Government spending in the United Kingdom

From Wikipedia, the free encyclopedia
Jump to: navigation, search
Pie chart of UK central government expenditure, 2009-10. Debt interest is shown in purple. Social protection includes Pensions and Welfare.

Central government spending in the United Kingdom, also called public expenditure, is the responsibility of the UK government, the Scottish Government, the Welsh Government and the Northern Ireland Executive.

Spending per head is significantly higher in Northern Ireland, Wales and Scotland than it is in England.[1] In the case of Scotland, however, although public spending is greater than the United Kingdom average, this is because Scotland produces more tax than people in England, Northern Ireland and Wales.[2] (This link does not work) Indeed, Scotland has produced more tax per head than any other UK nation in every single year dating back to 1980 due to oil revenues. As of 2014 and the release of the GERS report, Scotland was in relative deficit compared to the rest of the UK and received a net subsidy from the UK government, this deficit was attributed to declining oil revenues. This condition is predicted to only get worse as oil revenues fall further.[3]

The graph shows spending by sector with prices adjusted for inflation. The Other Expenditure includes Public order and safety (£30B in 2013/14), general public services (£22B), Housing and community amenities (£12B), Environment protection (£12B), Recreation, culture and religion (£12B). Accounting adjustments of £46 in 2013/14 have not been included. The spikes in Economic Affairs and debt interest were due to affected by financial sector interventions.[4]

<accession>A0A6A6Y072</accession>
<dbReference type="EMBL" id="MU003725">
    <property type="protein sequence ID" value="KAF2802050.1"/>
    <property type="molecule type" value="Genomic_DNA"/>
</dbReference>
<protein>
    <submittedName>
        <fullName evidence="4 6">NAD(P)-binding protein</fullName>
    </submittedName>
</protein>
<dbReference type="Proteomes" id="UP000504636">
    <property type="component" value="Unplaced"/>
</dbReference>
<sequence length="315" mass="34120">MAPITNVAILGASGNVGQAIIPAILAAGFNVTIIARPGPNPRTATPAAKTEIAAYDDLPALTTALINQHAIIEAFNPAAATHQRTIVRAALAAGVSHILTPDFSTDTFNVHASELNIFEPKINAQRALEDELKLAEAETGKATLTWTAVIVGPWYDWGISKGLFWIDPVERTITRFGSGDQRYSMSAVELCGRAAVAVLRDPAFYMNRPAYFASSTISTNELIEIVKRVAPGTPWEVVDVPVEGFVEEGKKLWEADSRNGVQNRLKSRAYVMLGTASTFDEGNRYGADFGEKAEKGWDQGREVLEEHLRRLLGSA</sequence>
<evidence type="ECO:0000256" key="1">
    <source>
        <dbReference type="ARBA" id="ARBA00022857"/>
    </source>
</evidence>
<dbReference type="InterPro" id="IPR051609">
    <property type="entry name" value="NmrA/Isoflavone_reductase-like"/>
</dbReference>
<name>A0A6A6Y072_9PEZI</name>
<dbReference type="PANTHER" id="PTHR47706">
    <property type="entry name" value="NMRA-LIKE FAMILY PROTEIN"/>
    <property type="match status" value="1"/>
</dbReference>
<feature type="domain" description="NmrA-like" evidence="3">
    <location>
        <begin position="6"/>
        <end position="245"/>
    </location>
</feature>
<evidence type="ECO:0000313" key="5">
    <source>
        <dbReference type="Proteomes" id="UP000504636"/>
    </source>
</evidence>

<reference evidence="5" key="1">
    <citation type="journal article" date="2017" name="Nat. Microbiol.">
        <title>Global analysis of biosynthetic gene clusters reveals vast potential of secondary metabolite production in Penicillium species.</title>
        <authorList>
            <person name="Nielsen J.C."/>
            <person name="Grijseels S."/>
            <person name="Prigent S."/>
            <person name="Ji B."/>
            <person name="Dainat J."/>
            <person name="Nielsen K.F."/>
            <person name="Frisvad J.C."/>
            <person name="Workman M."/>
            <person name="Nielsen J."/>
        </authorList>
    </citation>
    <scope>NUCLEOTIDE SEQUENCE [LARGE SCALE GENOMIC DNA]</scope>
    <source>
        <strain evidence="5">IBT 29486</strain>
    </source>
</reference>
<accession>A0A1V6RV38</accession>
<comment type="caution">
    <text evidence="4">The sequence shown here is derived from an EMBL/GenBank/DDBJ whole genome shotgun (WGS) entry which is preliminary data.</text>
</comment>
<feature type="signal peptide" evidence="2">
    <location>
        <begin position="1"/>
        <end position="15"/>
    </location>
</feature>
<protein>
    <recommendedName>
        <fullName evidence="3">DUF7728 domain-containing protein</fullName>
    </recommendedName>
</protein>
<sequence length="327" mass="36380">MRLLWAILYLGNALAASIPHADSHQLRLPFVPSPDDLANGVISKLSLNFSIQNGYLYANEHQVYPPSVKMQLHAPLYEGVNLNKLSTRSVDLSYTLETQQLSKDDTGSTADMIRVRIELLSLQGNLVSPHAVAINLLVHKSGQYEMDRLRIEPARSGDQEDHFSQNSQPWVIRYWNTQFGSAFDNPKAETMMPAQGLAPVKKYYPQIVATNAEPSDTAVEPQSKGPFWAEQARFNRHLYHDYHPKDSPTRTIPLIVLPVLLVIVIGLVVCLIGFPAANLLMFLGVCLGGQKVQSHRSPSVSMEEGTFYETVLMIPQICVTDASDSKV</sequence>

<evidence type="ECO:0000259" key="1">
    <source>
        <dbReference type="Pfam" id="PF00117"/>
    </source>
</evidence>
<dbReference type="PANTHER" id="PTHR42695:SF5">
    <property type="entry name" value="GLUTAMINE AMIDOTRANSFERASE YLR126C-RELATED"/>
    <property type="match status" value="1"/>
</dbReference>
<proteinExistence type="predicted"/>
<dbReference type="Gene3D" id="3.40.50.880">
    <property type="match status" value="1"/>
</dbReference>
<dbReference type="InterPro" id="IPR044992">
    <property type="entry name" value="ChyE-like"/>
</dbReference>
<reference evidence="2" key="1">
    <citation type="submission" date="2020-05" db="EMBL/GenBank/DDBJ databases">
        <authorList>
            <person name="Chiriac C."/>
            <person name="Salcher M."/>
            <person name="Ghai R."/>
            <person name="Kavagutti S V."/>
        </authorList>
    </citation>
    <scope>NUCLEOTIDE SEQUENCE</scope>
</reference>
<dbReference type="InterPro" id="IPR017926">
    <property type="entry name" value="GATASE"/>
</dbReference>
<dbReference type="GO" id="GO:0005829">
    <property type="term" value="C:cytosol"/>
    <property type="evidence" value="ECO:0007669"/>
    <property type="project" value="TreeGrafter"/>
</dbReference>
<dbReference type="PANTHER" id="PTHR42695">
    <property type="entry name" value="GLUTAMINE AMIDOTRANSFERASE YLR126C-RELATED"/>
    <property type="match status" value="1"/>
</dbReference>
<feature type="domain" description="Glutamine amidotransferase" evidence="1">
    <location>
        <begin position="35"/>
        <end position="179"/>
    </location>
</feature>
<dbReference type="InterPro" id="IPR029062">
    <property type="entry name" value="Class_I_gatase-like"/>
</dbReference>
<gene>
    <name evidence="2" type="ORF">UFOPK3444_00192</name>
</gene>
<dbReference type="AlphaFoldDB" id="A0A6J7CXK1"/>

Local government spending[edit]

Local government spending is the responsibility of local authorities, under the supervision of the respective national governments:

Spending by subnational authorities amounted to 26% of total public expenditure in 2010.[5]

See also[edit]

International:

References[edit]

  1. ^ Daily Telegraph (30 August 2011). "Government spending gap between England and Scotland widens". The Daily Telegraph (London). Retrieved 30 August 2011. 
  2. ^ Scottish Government. "Scotland generates more in tax than rest of the UK". Retrieved 9 October 2013. 
  3. ^ http://www.scotland.gov.uk/Publications/2014/03/7888
  4. ^ HM Treasury (30 April 2015). "Public Spending Statistics release: April 2015". gov.uk. Retrieved 26 June 2015. 
  5. ^ http://www.ukpublicspending.co.uk/#ukgs302a